If you were to stand by the ocean for a full day, you’d see the water rise and recede twice each, the high tide periods swallowing the beach, and the low tides revealing it again. The same, however, isn’t true of lakes.
Or, at least, it doesn’t appear to be true. The forces in nature that cause tides affect more than just the sea, including lakes. Although we can clearly see the results of these forces acting on the Earth’s oceans, it’s much harder to spot in other bodies of water like ponds, rivers, and lakes.
That doesn’t mean nothing is going on, however. Let’s take a look at what actually causes tides—and why we experience them differently, depending on the body of water.
How Tides Work
Two primary influences create tides: The gravitational pull of the Moon on the Earth and the Earth’s rotational force. (The Sun can also affect tides, but the Moon is the dominant player here.) The Moon’s gravitational pull on the Earth creates a tidal force, which, in turn, causes the ocean to bulge out on both the side of the Earth-facing the Moon and the side facing away from it.
The water on the side facing the Moon bulges due to the strength of the Moon’s gravitational pull—that is, the pull, which is always stronger on the side of the Earth nearest the Moon, tugs the ocean toward it, creating the first of the two bulges. The water on the opposite side, meanwhile, bulges due to inertia. Because the Moon’s gravitational pull is weaker on this side of the Earth, the water here is better able to resist that pull. This, combined with the strength of the Earth’s rotational force, results in the second bulge. We experience these two bulges as high tide.
The water that makes up these high tide bulges must come from somewhere, of course, which is where the low tide comes into the picture. When the bulges are at their height, the ocean has receded elsewhere on Earth, which we experience as low tide.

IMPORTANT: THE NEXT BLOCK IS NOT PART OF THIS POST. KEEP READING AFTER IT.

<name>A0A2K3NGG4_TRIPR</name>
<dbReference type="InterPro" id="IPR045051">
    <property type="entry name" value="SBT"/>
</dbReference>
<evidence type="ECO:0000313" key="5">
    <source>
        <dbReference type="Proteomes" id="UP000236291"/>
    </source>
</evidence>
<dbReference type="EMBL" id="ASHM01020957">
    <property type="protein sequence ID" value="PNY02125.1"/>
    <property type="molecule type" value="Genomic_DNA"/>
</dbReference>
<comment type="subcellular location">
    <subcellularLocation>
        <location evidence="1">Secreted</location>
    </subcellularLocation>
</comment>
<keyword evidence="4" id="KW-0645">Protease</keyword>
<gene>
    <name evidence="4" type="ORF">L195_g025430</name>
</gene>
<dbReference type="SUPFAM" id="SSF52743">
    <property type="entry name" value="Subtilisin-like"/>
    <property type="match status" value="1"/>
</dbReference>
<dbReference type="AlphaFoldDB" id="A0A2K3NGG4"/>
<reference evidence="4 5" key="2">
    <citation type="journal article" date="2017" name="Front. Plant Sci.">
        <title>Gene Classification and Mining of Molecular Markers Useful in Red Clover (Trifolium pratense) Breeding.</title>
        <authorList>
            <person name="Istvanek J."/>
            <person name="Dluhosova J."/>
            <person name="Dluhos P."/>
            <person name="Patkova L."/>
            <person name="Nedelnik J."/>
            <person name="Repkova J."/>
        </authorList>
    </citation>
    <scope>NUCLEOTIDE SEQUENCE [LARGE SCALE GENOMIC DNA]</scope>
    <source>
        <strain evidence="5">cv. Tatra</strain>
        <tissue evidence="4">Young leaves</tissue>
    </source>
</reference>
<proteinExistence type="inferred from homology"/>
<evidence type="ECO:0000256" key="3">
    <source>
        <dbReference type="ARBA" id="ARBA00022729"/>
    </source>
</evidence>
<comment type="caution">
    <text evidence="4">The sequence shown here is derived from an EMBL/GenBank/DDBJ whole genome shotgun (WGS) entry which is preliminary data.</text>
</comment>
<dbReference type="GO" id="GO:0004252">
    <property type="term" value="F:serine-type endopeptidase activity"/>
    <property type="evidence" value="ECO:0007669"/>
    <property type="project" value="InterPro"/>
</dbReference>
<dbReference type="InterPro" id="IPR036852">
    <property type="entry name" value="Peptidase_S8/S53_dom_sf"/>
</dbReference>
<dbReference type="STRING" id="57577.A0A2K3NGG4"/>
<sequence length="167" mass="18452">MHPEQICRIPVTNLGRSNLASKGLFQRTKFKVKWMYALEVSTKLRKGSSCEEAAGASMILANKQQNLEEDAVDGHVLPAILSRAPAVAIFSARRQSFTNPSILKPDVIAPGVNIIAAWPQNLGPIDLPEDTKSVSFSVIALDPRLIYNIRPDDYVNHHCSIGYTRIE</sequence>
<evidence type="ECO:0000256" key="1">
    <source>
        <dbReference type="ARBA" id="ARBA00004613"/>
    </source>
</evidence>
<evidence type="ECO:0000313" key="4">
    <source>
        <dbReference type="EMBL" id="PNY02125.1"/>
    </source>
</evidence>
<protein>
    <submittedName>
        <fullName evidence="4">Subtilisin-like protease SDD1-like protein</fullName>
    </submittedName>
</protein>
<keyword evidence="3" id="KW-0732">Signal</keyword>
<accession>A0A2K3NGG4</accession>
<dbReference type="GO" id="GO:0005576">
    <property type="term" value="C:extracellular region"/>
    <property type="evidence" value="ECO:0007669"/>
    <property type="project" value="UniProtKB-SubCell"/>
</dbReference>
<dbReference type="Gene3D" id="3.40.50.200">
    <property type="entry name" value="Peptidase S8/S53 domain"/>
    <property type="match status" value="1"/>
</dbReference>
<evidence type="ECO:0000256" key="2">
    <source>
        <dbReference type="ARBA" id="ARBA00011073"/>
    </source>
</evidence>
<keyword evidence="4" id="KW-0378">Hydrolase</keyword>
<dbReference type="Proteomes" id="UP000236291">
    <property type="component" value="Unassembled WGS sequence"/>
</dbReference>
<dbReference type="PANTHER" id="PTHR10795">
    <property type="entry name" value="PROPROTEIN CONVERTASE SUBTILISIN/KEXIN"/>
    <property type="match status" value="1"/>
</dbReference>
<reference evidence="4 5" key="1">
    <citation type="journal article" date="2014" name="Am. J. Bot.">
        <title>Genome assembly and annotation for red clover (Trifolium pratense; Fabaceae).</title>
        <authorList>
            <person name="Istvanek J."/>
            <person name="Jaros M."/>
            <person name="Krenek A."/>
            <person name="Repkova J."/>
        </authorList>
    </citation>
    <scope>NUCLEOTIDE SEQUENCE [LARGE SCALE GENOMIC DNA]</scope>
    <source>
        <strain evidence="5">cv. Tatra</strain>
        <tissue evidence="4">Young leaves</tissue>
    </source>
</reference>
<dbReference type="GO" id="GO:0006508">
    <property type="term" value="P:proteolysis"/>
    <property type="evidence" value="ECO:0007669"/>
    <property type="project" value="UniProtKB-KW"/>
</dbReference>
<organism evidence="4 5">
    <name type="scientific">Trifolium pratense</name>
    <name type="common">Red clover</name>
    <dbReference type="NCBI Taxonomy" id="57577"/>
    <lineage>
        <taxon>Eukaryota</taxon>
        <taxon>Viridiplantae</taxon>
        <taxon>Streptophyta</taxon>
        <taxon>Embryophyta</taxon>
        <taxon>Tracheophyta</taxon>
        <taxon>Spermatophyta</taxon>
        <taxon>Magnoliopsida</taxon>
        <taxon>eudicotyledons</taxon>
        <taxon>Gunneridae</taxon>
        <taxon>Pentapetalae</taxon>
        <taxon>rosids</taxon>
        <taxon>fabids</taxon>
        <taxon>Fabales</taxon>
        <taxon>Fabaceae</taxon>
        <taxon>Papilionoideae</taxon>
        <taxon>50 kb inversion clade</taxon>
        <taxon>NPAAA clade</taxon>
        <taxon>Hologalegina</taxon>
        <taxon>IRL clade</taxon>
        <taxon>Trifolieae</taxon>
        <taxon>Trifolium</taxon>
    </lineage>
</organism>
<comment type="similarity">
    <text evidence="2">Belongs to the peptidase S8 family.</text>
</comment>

Meanwhile, as the Earth spins on its axis, it continually changes what part of the planet faces the Moon. This, in turn, causes the tides to move around the planet as well. Although there are exceptions, most shorelines see two high tides and two low tides each lunar day—that is, every 24 hours and 50 minutes.
Tides and Lakes
Here’s the thing: Lakes technically do experience tides, but they’re just too small for us to notice.
While standing on the shore of, say, Lake Superior, might feel about the same to us as standing on the coast of the Atlantic Ocean, in reality, oceans and lakes are vastly different from each other. For one thing, all of the oceans in the world are connected—that is, they’re really just one ocean, uncontained and so large that it covers about 71 percent of the Earth’s surface. The Earth’s lakes, however, are generally separate bodies of water, much smaller, and typically self-contained. These differences matter a great deal: Whereas the sheer volume of water held by the Earth’s giant global ocean results in tidal ranges of many feet on the planet’s shorelines, the volume of water held by any one of the Earth’s lakes is so minuscule that the tidal range becomes negligible.
Consider, for example, the Great Lakes. Made up of Lakes Superior, Michigan, Huron, Erie, and Ontario, this group of interconnected lakes is the world’s largest system of freshwater; together, they contain a whopping 21 percent of the Earth’s surface freshwater by volume. Due to some of their ocean-like characteristics, they’re sometimes even referred to as “inland seas.” Even so, the Great Lakes’ largest tides still only measure less than five centimeters in height. As such, they’re considered non-tidal.
If lakes as big as the Great Lakes see such a minuscule change between high and low tide, it’s only to be expected that smaller lakes would see even less change still.
The Illusion of Tides
Even though lakes don’t see enough action to be considered tidal, they can experience phenomena that look a bit like tides. The water level of a lake may change based on the season. The Great Lakes, for example, are at their highest in the summer and their lowest in the winter. Wind and atmospheric pressure can also create something called a seiche, causing water to slosh around in the lake basin for hours at a time.
While these occurrences can be mistaken for tides on a lake, they’re not the real thing. The real thing may still be occurring, though—even if you can’t see it.